Practical magic is my favourite kind. Maybe the film of the same name has something to do with it, although I’m not much into tinkering with deceased ex-boyfriends or jumping off the roof.
Maybe it’s just that doing or creating something tangible adds more meaning than, say, simple visualisation (which I also love).
I haven’t written much about magic on Plastic Free Spirit, although I have talked about ritual and making conscious choices to improve aspects of life, and both ideas are bound up with how to live more magically.
Choose whichever word you prefer to replace ‘magical’ – conscious, mindful, empowered – just know that whatever you call it, this thing is available to you.
Here’s how I see it:
- Our thoughts are powerful tools
- Living with intention gets better results
- This world is amazing, and we don’t yet fully understand it (therefore why can’t the metaphysical be real, on some level?).
I use several tools and techniques to help me out on a regular basis. In this post, I want to focus on smudging, or cleansing with smoke. If you’re not sure what smudging is or how to do it, read on.
What is smudging?
Smudging is a tool for cleansing spaces and people. The word is associated with the Native American ceremonial practice, and people all over the world use traditional Native American herbs when smudging, especially white sage, cedar, tobacco and sweetgrass (my favourite).
Understandably, there’s some controversy around whether smudging is an inappropriate appropriation of indigenous practices. But burning fragrant incense, whether woods, barks, resins or herbs, is a traditional element of every spiritual practice I can think of, so my advice is to treat it with respect, trust your intuition (do you prefer sage, or is waving a joss stick around enough for the situation at hand?), and source your ingredients ethically.
When should you smudge?
Whenever a space feels murky – or your own energies feel murky. If you’re wondering what I mean, think about a time when you moved into a new home. Did it feel like it really ‘belonged’ to you at first, or did it still feel as though the last inhabitants had left traces of energy behind?
How do you smudge?
The usual way to smudge is to light a tightly bound bundle of herbs – a smudge stick – and waft the smoke around the room (or a person) until everything feels energetically lighter and brighter.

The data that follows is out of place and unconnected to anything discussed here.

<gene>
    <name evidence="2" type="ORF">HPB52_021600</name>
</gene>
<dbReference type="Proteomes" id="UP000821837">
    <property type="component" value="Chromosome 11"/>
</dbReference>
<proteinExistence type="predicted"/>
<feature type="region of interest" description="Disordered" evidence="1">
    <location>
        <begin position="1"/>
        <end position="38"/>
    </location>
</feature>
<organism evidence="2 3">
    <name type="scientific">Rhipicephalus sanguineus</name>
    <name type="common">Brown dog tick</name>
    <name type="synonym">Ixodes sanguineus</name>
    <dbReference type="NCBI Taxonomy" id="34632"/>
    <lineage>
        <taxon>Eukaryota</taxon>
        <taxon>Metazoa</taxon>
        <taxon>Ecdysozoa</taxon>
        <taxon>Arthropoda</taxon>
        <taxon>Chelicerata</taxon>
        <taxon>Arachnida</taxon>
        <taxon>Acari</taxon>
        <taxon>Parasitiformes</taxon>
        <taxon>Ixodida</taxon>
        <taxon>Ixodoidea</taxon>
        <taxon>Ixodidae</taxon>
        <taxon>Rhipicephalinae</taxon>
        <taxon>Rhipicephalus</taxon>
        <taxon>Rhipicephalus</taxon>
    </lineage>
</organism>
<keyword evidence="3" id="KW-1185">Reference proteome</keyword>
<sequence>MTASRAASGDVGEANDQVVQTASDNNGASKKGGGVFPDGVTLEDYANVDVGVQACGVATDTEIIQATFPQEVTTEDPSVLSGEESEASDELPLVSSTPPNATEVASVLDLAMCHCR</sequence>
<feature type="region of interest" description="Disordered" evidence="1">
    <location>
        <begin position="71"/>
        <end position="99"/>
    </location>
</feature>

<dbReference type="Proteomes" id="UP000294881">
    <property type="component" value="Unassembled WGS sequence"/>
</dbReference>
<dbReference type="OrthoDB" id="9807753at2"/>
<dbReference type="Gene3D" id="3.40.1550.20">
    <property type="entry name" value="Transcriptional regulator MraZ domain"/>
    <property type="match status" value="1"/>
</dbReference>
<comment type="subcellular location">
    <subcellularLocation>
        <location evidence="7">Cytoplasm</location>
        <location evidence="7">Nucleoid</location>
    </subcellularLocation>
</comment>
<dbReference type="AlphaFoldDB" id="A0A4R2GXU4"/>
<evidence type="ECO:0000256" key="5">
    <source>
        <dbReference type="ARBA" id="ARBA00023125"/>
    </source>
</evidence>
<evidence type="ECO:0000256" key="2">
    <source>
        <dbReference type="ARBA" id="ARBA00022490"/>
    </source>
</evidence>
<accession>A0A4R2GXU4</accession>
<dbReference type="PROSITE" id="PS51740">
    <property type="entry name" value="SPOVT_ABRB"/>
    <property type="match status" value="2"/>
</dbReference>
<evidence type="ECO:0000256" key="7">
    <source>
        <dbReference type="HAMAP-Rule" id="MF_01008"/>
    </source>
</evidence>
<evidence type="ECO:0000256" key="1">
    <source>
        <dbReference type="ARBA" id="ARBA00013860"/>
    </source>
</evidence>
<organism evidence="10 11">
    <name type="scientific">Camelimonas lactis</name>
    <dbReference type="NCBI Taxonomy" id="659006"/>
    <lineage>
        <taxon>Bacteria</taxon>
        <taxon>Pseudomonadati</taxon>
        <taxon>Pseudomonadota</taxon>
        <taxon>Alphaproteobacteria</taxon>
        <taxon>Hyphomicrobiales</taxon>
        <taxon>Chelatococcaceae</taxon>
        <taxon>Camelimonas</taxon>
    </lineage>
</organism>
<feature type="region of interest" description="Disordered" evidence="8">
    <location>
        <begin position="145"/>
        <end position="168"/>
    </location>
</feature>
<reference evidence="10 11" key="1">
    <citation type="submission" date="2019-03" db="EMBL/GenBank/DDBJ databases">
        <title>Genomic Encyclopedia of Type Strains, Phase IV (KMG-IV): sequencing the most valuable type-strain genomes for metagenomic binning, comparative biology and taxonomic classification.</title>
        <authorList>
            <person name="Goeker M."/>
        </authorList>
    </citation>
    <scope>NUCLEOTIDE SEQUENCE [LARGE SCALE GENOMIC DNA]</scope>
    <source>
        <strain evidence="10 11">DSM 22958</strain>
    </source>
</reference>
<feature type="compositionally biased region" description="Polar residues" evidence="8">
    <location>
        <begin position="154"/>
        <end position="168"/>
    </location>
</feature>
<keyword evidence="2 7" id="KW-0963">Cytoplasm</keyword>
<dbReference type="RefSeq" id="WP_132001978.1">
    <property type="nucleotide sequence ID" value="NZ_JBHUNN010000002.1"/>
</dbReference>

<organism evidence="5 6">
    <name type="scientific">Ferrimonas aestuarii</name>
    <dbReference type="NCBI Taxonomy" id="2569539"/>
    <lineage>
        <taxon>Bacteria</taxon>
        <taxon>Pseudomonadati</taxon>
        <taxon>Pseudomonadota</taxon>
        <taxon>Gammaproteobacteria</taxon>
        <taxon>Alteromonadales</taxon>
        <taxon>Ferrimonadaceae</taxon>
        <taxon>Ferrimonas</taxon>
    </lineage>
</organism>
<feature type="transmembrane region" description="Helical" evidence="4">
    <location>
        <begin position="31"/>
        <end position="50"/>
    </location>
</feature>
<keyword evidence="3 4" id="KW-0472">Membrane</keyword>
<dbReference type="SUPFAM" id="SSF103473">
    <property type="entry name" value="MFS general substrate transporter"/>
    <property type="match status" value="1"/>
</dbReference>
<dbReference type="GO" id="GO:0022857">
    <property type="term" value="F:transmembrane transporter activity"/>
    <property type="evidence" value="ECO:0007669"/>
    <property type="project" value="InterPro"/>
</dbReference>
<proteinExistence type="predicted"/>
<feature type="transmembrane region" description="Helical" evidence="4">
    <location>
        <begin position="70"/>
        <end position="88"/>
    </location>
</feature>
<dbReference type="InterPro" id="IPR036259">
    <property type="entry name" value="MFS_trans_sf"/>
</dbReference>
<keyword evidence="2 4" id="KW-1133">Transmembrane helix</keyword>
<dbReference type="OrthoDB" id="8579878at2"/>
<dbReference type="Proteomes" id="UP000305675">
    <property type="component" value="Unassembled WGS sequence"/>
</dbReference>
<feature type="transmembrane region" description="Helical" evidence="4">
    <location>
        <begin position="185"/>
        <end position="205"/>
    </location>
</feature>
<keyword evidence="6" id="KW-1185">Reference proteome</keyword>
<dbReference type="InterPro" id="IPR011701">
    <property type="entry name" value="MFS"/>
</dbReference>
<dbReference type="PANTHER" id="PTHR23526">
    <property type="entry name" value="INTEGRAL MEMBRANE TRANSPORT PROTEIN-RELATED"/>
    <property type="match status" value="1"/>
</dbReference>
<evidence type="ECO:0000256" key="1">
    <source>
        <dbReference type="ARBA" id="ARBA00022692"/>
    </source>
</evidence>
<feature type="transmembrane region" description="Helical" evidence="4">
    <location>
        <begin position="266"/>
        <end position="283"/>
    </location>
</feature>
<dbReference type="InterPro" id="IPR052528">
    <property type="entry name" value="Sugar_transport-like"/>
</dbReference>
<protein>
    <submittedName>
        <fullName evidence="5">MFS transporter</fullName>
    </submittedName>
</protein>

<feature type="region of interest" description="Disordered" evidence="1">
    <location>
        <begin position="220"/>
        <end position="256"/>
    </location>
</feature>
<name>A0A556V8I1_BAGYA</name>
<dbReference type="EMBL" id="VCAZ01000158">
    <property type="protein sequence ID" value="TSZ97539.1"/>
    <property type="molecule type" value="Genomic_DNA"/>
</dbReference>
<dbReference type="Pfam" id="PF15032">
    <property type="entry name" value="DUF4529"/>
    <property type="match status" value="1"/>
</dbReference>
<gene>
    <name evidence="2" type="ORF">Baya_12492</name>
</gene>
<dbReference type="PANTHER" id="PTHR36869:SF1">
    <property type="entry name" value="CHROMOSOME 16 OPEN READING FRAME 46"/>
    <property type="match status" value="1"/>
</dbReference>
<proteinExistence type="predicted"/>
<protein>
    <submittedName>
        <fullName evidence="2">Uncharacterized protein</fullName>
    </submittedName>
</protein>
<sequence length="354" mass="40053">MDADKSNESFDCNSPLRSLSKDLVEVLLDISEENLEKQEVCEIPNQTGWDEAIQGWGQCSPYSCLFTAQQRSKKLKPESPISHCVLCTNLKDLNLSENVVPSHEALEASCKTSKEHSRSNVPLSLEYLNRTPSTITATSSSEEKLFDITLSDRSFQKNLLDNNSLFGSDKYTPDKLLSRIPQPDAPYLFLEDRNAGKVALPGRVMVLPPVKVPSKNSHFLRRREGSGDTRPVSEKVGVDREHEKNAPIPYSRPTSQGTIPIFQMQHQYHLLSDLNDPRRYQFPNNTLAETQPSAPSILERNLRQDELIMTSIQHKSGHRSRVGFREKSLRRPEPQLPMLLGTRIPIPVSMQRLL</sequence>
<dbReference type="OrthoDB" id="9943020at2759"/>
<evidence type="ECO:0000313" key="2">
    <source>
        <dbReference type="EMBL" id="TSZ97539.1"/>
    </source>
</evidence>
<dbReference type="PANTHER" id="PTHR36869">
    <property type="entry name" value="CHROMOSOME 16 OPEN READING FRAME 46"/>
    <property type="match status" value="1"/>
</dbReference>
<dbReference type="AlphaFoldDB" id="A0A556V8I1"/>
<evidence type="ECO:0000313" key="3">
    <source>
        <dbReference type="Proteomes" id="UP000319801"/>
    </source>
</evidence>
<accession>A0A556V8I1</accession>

It’s a meditative practice that you might want to accompany with singing or other sounds, not to mention, in the case of the house move, actual cleaning.
Remember to open lots of windows, and make treat your smouldering bundle with caution (it’s good to have a bowl of sand, soil or salt in which to stub it out when you’re done).
If you’re smudging a friend, the same technique applies. In both cases, you’ll simply know when your work is done, and no more smoke is needed.
You can also place your smudge stick in a heatproof dish and use your hands or a feather to waft the smoke over yourself if you need a boost.
Benefits of smudging
Remember when I said that we don’t fully understand this world and how amazing it is and that we shouldn’t dismiss metaphysical ideas?
Well, it turns out that this ancient practice may have health benefits – according to science. It’s thought that, depending on your choice of herbs, smudging can be mood-enhancing, uplifting, energising, antibacterial and antimicrobial.
By improving the quality of the air you’re breathing, smudging makes your own little world a better place. Who knows? Maybe we’ll learn, one day, to take indigenous wisdom at face value.
So why not give smudging a try?
And if you feel moved to visualise as you’re smudging, go for it. Who knows? That bad juju might need a little extra help out the door…
Did you know?
Sharing is sexy. It’s true! Please share if you found this useful. As always, you can comment below to let me know your thoughts, favourite herbs for smudging, and brilliant low-waste suppliers of incense and herb bundles. Conscious companies are welcome to comment.